I attended the IDC BI Roadshow today in Prague, in the Czech Republic. Tom Vavra, the IDC research director for the CEMA region, started off the day with a presentation entitled “The Next Wave of Business Intelligence”. He was under unusual pressure, because (1) his family was in the room, and it was the first time they’d seen him speak, and (2) part of the room fell on another IDC employee in the middle of his speech (he literally “brought the house down”).
The presentation was full of interesting BI data nuggets, including:
- CEE IT spending dropped 13% in 2009, but returned to a predicted 10.9% growth in 2010 (Czech spending didn’t fall as fast, and won’t jump back as quickly – expected 6.4% growth this year).
- Business analytics was one of the only areas that still experienced WW growth (of 2.5%) last year.
- Interestingly, “new and exciting” advanced analytics only grew +0.6% last year, compared to “boring old” query and reporting’s +2.9% and data warehousing’s +2.5%
- BI is the #4 in European IT spending priorities after improving service quality, IT security, and IT cost reductions.
- In CEMA survey last year, 62.9% said number of users set to expand over the coming year. 34.6% said no change, only 2.5% saw a decrease.
- In terms of types of BI that companies are deploying, #1 was dashboards, followed by multidimensional analysis, collaboration, mobile devices, reporting, statistical analysis, search, and text analytics.
Tom showed how far we still have to go in using BI to actually support decision-making. When asked, business people cited the following, in order of importance:
- Attachments in email
- Phone conversations
- In-person meetings
- Emailing links to content
- Team workspaces
- Shared applications
The top two pain points of making decisions will be familiar to anybody who has used or implemented BI systems:
- Having to launch multiple disconnected applications
- Ability to find relevant information
But further down the list are some indications of areas where BI has to mature to become true DSS or decision-support systems (as the industry was known when I first joined it twenty years ago).
- Storing my thoughts with the information for future reference
- Knowing how a decision actually affected a project
- Ability to find colleagues with relevant knowledge / skills
Technology used for decisions – email attachments, phone conversations, in-person meetings, emailing links to content centrally, team workspaces, shared applications
Tom went on to cover changes to the BI landscape. The first is BI consolidation, with the WW BI tools revenue share of the top 10 vendors rising inexorably every year from 2003 (~58%) to 2009 (~74%). The second is the rise of on-demand or software-as-a-service BI, predicted to rise at 22.4% CAGR 2008-2013, compared to the general business analytics software market of “only” 7.2%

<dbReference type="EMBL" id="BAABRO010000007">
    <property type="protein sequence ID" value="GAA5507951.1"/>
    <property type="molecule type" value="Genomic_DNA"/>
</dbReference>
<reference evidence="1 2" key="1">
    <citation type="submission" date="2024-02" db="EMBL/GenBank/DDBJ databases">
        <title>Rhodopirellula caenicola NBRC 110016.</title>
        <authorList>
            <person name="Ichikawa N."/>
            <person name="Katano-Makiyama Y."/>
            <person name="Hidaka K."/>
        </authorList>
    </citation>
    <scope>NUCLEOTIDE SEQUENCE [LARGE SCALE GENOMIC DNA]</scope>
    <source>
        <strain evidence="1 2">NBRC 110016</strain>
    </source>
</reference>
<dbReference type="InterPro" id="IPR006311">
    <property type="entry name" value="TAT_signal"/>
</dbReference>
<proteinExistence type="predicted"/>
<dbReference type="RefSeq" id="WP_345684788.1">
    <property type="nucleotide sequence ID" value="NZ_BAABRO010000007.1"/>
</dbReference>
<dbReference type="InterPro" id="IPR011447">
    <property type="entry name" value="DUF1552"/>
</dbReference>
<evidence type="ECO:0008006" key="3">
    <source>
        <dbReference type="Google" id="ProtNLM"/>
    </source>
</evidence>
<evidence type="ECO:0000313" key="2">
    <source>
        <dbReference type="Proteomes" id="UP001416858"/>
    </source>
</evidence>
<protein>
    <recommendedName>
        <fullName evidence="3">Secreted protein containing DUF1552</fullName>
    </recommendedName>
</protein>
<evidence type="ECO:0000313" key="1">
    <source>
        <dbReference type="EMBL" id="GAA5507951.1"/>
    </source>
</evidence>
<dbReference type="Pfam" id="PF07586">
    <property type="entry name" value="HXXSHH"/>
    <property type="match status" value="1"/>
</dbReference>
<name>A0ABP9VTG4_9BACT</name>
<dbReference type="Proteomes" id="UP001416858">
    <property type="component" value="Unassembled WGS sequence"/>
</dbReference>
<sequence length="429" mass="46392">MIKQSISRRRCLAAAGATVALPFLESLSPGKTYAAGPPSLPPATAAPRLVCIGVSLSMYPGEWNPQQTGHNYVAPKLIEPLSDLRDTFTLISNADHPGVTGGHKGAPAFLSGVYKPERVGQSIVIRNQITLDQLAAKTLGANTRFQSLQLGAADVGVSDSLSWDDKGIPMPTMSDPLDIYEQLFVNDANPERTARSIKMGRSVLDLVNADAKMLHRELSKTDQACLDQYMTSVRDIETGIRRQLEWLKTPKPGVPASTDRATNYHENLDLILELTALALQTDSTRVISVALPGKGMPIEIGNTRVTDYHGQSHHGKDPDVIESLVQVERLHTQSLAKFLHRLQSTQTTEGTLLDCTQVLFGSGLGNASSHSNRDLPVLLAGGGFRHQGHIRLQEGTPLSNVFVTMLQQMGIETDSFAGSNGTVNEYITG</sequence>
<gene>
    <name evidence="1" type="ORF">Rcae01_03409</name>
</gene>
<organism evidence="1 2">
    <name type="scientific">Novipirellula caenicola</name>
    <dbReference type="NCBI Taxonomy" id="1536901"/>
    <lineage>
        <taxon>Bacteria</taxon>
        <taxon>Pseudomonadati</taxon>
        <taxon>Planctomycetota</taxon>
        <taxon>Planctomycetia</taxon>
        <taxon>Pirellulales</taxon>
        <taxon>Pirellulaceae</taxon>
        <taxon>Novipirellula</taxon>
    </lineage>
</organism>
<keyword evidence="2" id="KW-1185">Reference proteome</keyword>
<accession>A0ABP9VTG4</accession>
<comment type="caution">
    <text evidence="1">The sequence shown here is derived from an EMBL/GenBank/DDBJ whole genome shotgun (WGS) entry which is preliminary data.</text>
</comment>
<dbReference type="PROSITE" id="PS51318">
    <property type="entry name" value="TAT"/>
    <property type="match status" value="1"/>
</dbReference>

“We do one thing, and hopefully we do it very well… we invented it, we deliver it, and we mean it: i’t’s a piece of equipment that you can just plug in, and it does the job” (Netezza’s 400 employees and $200M-growing-at-45% revenues are in the process of being acquired by IBM)
Dai did a good job of vaunting the benefits of the solution (but once you’ve said “it uses hardware/parallel processing/memory technology to go faster” there’s not necessarily that much to say of interest to a general BI audience).
Thirty minutes into the 25-minute slot, Kamil Matuska, the DW manager of T-Mobile in the Czech Republic was invited up to explain how his team had used the product. He uses a relational data warehouse with SAP BusinessObjects, and the Netezza appliance is currently operated in parallel, and has resulted in dramatic performance increases (operational reporting from several hours down to seconds). He hopes to be able to operate the data warehouse directly on the Netezza appliance within the coming year.
I liked this, from the Netezza brochure: “procedure for deploying a Netezza” (there’s not enough humor in enterprise applications!)
After the break, I gave my vendor-neutral Clear Intelligence future presentation
After my presentation, Evgeny Velesevich, an ex-Cognos employee, now in charge of sales in the CEE for IBM, talked about the IBM sales analytics package.
The presentation was a little heavy on sales information, but he did make the point that most organizations believe that they have to “build their own”, that they are uniquely qualified to put a BI solution together – which is a bit like building your own car: it might have been necessary a hundred years ago, but now most of us prefer to buy our cars as a complete package, because other people can do it much better than we could ever hope to be.